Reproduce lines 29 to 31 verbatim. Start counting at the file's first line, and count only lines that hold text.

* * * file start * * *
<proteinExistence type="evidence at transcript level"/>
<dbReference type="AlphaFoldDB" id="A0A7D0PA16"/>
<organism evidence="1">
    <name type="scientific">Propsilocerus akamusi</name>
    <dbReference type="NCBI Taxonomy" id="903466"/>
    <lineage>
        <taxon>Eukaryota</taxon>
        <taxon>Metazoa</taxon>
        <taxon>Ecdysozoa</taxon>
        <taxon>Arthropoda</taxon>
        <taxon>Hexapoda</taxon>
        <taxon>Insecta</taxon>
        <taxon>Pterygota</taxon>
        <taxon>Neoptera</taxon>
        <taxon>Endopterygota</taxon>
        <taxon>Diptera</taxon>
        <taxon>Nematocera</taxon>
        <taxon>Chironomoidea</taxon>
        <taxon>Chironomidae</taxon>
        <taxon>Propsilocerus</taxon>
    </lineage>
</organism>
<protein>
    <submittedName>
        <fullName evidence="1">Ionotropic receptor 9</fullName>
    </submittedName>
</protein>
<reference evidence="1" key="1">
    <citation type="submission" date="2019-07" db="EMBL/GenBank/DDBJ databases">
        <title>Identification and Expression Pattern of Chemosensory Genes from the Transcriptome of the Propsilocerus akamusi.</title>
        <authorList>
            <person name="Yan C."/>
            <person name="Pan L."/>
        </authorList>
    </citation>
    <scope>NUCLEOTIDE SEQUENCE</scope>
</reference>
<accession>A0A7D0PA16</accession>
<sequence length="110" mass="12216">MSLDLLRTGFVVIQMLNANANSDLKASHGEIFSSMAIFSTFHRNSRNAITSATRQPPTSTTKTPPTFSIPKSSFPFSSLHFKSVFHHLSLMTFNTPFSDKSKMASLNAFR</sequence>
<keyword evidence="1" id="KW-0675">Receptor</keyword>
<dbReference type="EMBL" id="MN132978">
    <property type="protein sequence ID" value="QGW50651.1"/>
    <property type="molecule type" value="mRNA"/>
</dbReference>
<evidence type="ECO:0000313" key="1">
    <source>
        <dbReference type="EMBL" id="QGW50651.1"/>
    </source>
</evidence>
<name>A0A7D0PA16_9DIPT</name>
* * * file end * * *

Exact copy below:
    <citation type="submission" date="2019-07" db="EMBL/GenBank/DDBJ databases">
        <title>Identification and Expression Pattern of Chemosensory Genes from the Transcriptome of the Propsilocerus akamusi.</title>
        <authorList>